Diego Maradona dead – Argentina legend dies of heart attack aged 60 two weeks after brain bleed
FOOTBALL legend Diego Maradona, who is widely regarded as one of the game's greatest ever players, has died of a heart attack aged 60.
The Argentine forward – notorious for his infamous "hand of god" goal against England – died at his home on the outskirts of Buenos Aires.
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His death comes two weeks after surgery following a bleed on the brain.
Maradona – who turned 60 last month – has suffered a long battle with his health forcing him to make numerous trips to hospital in recent months.
His last words before he died were "Me siento mal" or "I don't feel well" in English.
Maradona had gone back to bed after having breakfast with his nephew Johnny Esposito and telling him he was going to lie back down.
A nurse treating him at home later called an ambulance but he could not be saved, according to local reports.
Argentine President Alberto Fernandez declared three days of national mourning in honour of the star, who was a cultural icon and national hero.
Thousands of grieving fans took to the streets in Buenos Aires and Naples, and a minute's silence beforelast night's games in the Champions League.
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Maradona himself dubbed his infamous 1986 goal the "hand of god" – as he lunged forward and knocked the ball into the back of England's net in a clear handball.
But during the same game he also scored what is widely considered to be one of the best goals of all time.
The legend dribbled from inside his own half, leaving the England side in his wake, before slotting the ball past Peter Shilton.
It became known as the "goal of the century".
Gary Lineker, who played in the England side beaten by Maradona in 86, tweeted: "By some distance the best player of my generation and arguably the greatest of all time.
"After a blessed but troubled life, hopefully he'll finally find some comfort in the hands of God."
One of the most gifted football players in history, Maradona's pinnacle of glory came when he captained Argentina to win the World Cup in 1986.
His career then hit a low point as plunging he was kicked out the 1994 World Cup for doping.
Years of drug use, overeating and alcoholism brought an end to his stellar career – and left him almost dying of cocaine-induced heart failure in 2000.
The No. 10 he wore on his jersey became synonymous with him, as it also had with Pele, the Brazilian great with whom Maradona was regularly paired as the best of all time.
And Pele was among those who mourned the the legendary player.
"I have lost a dear friend, and the world has lost a legend. One day, I hope, we will play soccer together in the sky," he said.
Tributes have also flooded in from other players who all regarded him as the one of the all times greats.
Fellow Argentine legend Lionel Messi wrote on Instagram: "A very sad day for all Argentines and for football.
"He leaves us but does not leave, because Diego is eternal.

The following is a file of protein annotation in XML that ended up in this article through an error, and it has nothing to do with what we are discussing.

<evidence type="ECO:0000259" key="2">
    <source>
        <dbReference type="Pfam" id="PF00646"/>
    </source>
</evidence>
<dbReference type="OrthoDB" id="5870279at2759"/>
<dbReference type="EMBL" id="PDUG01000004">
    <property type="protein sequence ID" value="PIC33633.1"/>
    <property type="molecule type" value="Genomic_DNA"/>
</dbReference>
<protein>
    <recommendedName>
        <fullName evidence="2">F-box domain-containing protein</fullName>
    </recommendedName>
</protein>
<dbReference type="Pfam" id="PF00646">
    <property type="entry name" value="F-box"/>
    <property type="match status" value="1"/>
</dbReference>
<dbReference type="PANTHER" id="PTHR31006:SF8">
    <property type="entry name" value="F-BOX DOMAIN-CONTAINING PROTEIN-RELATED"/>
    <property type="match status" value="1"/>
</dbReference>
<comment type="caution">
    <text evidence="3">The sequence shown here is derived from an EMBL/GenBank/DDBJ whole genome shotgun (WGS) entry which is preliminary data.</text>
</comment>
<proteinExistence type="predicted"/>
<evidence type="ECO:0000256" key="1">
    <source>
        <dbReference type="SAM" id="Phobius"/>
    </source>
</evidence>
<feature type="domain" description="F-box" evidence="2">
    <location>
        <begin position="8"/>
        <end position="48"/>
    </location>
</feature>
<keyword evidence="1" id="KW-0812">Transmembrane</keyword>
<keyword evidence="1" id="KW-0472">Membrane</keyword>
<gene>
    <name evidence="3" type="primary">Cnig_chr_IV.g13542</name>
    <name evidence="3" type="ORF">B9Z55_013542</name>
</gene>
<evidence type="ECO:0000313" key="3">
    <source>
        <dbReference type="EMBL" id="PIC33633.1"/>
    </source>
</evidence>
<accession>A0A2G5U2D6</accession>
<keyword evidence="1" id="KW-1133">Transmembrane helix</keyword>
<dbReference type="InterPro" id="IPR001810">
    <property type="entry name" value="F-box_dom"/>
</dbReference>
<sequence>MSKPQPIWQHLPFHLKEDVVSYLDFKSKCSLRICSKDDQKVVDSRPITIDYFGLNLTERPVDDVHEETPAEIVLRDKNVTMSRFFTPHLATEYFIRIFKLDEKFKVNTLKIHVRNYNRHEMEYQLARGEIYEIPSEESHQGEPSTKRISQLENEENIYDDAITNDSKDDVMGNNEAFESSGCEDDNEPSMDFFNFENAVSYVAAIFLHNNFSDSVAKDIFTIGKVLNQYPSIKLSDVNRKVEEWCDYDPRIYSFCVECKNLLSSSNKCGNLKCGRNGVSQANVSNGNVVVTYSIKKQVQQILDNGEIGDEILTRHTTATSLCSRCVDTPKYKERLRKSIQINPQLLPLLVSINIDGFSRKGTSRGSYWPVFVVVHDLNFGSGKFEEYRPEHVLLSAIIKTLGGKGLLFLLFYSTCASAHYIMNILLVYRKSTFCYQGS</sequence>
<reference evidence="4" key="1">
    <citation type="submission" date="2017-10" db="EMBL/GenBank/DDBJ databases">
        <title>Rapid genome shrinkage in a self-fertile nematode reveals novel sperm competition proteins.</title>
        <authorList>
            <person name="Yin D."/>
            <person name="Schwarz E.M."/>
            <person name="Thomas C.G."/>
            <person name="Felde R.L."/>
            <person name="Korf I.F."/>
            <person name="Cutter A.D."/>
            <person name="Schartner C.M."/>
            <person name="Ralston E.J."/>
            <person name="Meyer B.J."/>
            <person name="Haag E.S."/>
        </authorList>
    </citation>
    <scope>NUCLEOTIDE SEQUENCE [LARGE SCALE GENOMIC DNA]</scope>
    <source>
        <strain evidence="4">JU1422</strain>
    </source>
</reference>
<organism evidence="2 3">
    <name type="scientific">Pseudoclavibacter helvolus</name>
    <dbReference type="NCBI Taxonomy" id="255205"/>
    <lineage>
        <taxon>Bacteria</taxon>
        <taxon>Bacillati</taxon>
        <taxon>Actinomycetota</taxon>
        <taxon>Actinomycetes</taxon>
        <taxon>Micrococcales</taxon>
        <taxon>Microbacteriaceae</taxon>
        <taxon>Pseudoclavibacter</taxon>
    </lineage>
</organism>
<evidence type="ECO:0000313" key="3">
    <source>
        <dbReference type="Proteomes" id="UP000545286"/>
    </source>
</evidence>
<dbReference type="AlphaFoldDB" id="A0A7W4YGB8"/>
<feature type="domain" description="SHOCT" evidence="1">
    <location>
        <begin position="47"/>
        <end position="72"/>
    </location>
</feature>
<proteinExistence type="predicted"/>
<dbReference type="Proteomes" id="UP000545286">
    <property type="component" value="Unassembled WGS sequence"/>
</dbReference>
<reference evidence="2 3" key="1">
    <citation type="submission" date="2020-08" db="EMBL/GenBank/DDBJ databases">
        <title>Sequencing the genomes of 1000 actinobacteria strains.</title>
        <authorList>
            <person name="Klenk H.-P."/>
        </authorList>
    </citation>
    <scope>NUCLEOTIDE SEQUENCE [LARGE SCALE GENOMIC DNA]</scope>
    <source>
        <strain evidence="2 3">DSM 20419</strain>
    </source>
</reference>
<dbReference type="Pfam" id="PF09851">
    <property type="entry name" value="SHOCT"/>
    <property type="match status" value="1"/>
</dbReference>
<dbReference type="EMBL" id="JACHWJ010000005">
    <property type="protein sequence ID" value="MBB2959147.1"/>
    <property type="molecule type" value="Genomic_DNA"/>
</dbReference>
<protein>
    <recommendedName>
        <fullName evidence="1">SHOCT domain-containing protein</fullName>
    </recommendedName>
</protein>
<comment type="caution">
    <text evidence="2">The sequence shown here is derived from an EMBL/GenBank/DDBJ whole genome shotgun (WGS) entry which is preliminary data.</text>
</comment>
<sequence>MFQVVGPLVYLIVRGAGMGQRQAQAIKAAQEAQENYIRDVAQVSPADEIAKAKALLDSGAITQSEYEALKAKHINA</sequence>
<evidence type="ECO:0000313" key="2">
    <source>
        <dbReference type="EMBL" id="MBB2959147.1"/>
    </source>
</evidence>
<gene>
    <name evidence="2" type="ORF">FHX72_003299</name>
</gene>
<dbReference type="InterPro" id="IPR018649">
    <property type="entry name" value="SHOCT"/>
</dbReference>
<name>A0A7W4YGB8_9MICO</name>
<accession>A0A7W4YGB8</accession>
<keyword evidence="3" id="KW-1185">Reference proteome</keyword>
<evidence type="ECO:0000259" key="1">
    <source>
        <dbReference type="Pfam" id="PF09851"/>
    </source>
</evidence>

"I keep all the beautiful moments lived with him and I wanted to take the opportunity to send my condolences to all his family and friends."
Juventus star Cristiano Ronaldo added: "Today I say goodbye to a friend and the world says goodbye to an eternal genius.
"One of the best ever. An unparalleled magician.
"He leaves too soon, but leaves a legacy without limits and a void that will never be filled. Rest in peace, ace. You will never be forgotten."
England captain Harry Kane said: "Privileged to have met him. Very sad news. RIP Diego Maradona."
Maradona had spent eight days on a ward after he was admitted for an emergency operation for a blood clot on the brain earlier in November.
His lawyer Matias Morla described it as a "miracle" he was still alive just two weeks ago and described the surgery as the "most difficult moment of his life".
Maradona's ex-girlfriend insisted shortly before his subdural haematoma was discovered that he needed urgent treatment for his "real problem" – alcohol addiction.
Rocio Oliva spent six years with the recovering drug addict and came close to marrying him before their split at the end of 2018.
Last November, the former footballer was forced to deny he was dying in an extraordinary video address to fans after his daughter Gianinna hinted he was being "killed from inside" with sedatives.
He also told his growing brood of children he will leave them nothing after his death because he will donate his fortune to charity.
In a video filmed from what appeared to be his home in Argentina, Maradona, said: “What I do know is that as you get older, people worry more about what you’re going to leave than what you’re doing.
“I tell you all that I’m not going to leave anything, that I am going to donate it.
"I’m not going to give away everything I earned by running during my life, I’m going to donate it.”
Maradona won the World Cup with Argentina in 1986 and became notorious for his 'Hand of God' goal against England.
The Argentinian started his career at Boca Juniors before moving to Barcelona where he won the Copa del Rey trophy.
But he became a hero in Naples inspiring Napoli to two Serie A titles in the late 1980s.
His career also saw a spell in Spain with Sevilla before going back to Argentina with Newell's Old Boys and Boca.
By some distance the best player of my generation and arguably the greatest of all time.
Maradona is widely regarded as one of the greatest footballers of all time and was the inspiration for Argentina's success in '86.
He also led the country to the final of the 1990 tournament in Italy and managed them in South Africa in 2010.
The AFA said on Twitter: "The Argentine Football Association, through its president Claudio Tapia, expresses its deepest sorrow for the death of our legend, Diego Armando Maradona.
"You will always be in our hearts."
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